2. Never raft fast-moving water with a hard bottom inflatable. Think flip or tear, or both.
  3. The wind is the natural enemy of an inflatable, so you do not want to be caught in open water when an afternoon storm pops up; that’s not open water like ‘the ocean’ – think big rivers, especially lakes, and even shallow water impoundments.
  4. Inflatables all “push” bow water, making paddling or rowing labor intense – especially not fun on lakes with wind against – get soaked.
  5. Hot summer storm winds racing over warm water in a shallow lake, can create significant time wave action and shore pileups of water on the lead side of the wind. In what sometimes seems just minutes, a beach can disappear.

Other cons

  1. Open water wave sequencing in shallow lakes, the time between waves is about 1/3 that compared to ocean waves. And, yes, that is a big deal.
  2. Many’ class rated’ rivers are relatively safe to navigate with the fishing raft profiled, but if it is a “tailwater” river, it is subject to dam releases by the Corps of Engineers -Uh-oh. Pay attention.
  3. Drownings are not rare during releases due to a lack of understanding of water release impact or underrating the threat. The “how much water” is released can also be significant. For example, a few inches removed is not the same as a multi-foot level release – going from just noticeable to capsizing your vessel.
  4. Avoid white water rapids. When a Class II turns into a Class IV, you’re in deep do-do.
  5. The fabrics of most inflatables are negatively impacted if put in freezing water, especially if the fabric is not already cold when placed in sub-freezing water. Avoid this scenario – protect your investment.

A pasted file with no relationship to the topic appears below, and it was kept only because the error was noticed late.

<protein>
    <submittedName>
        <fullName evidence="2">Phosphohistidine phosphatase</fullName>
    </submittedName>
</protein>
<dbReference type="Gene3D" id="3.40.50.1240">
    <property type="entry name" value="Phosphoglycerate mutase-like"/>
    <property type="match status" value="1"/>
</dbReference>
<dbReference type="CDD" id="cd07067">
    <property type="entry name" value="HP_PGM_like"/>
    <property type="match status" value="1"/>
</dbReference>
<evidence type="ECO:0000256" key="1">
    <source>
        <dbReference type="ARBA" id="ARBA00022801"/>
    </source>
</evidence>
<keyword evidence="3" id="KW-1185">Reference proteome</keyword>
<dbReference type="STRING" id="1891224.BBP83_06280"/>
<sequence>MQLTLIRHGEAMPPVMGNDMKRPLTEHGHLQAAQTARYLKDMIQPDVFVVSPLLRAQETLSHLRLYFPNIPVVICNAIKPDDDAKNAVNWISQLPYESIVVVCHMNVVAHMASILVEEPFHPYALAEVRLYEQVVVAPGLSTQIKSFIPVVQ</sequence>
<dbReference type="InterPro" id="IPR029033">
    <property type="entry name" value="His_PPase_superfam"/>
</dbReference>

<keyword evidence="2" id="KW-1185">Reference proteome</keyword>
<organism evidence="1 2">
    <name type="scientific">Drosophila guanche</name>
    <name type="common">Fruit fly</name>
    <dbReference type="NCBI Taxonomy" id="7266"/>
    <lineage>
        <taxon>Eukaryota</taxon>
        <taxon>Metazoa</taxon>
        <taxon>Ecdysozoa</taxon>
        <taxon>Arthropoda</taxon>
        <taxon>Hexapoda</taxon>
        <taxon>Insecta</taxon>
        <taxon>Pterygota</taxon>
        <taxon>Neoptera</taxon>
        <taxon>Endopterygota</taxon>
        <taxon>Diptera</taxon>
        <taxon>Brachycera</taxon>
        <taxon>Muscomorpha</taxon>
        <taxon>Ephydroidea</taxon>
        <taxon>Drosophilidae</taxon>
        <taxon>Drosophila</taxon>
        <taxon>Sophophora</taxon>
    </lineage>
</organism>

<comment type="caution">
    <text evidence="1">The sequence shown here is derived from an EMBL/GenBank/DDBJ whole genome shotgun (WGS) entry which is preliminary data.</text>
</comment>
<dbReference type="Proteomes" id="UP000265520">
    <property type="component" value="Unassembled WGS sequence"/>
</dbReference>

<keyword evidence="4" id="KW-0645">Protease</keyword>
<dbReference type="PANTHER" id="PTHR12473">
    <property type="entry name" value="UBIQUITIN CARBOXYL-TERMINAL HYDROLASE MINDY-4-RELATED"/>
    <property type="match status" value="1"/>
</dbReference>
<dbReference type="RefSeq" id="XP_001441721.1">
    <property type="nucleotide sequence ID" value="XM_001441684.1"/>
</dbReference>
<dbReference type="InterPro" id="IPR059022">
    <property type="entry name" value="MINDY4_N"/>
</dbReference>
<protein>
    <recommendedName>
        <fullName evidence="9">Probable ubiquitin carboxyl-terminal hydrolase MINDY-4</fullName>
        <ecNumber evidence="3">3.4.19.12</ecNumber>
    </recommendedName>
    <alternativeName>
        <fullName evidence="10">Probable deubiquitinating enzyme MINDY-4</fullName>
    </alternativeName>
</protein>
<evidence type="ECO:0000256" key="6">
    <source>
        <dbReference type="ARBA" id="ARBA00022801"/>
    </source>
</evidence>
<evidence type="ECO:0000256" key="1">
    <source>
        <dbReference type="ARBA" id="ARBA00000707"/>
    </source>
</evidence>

Inflatable small craft boat Flycraft

Does the poodle fish? Photo credit FlyCraft brochure.

What to consider when buying an inflatable for your portable version of a small craft fishing boat

No, on the big box, discount store inflatables. A $200 inflatable listed as serviceable for two–three anglers will be nothing more than a loss, dangerous, and a short-lived product at best. Stick with made for the use you intend to use it for, like the profiled or like product. It took years to perfect; the owners invested in design and engineering, and their inflatables passed safety tests and a long list of specs.

Hard bottom inflatables have only one use: a pond or a lake. In a river with variable flows, a hard bottom could easily hang up on a boulder or stump and, in seconds, flip over or suffer a puncture. A soft base will undulate over obstructions – go with the flow.

 Be a captain

Last, you are not being nice by adding too many people on board. It is dangerous to overload these vessels.


Flycraft . . .

On The Water . . . 

On Your Own – NYTimes  . . .

Field And Stream / Best Inflatable Boats of 2023 . . . 


Author Skip